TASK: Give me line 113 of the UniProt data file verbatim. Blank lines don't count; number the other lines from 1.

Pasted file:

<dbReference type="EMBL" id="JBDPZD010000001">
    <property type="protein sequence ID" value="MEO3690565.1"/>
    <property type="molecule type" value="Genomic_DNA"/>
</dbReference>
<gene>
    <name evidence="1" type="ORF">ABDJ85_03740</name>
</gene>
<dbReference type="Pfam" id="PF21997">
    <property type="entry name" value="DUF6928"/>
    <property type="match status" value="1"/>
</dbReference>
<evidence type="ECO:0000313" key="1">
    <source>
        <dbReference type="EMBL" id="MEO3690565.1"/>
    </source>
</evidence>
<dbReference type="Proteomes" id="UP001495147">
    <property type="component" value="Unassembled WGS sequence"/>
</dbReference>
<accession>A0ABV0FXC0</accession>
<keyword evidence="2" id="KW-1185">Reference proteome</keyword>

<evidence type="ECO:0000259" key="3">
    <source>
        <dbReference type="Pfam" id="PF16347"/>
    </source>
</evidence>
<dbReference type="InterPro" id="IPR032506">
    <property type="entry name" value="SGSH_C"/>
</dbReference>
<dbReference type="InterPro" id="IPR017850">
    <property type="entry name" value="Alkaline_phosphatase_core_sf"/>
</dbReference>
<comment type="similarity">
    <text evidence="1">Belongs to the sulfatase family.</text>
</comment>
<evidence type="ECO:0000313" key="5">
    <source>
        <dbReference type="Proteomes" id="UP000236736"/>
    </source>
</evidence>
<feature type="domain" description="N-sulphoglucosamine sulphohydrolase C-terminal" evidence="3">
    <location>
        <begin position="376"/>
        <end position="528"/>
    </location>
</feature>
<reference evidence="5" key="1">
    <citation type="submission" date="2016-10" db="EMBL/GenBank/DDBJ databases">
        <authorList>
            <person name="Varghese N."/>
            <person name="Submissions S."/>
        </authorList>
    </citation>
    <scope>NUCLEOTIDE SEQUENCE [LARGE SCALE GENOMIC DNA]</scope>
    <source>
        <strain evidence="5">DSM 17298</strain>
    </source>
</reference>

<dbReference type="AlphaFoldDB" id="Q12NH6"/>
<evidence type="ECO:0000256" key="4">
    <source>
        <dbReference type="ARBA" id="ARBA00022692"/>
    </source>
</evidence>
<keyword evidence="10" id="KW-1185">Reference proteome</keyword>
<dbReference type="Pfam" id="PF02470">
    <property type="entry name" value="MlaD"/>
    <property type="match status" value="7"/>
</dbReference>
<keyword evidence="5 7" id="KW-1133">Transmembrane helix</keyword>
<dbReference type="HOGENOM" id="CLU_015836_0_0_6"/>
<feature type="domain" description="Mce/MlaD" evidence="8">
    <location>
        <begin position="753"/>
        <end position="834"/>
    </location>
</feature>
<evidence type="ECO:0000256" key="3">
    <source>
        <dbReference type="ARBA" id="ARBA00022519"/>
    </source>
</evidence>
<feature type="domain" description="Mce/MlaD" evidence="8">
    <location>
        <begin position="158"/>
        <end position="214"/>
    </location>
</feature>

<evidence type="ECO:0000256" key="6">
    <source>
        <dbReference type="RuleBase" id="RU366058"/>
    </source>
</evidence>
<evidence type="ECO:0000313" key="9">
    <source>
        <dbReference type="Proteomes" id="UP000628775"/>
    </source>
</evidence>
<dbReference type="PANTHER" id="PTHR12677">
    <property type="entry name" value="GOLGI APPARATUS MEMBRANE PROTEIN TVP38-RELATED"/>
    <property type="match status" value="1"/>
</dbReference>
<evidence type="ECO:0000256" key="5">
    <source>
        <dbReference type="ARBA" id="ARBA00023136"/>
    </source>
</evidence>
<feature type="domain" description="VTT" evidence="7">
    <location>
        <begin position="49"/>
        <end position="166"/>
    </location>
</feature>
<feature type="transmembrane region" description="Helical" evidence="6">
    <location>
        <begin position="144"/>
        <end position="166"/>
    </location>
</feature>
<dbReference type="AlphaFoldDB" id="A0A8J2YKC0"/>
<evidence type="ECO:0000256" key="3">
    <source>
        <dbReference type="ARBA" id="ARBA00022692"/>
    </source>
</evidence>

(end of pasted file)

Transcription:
</feature>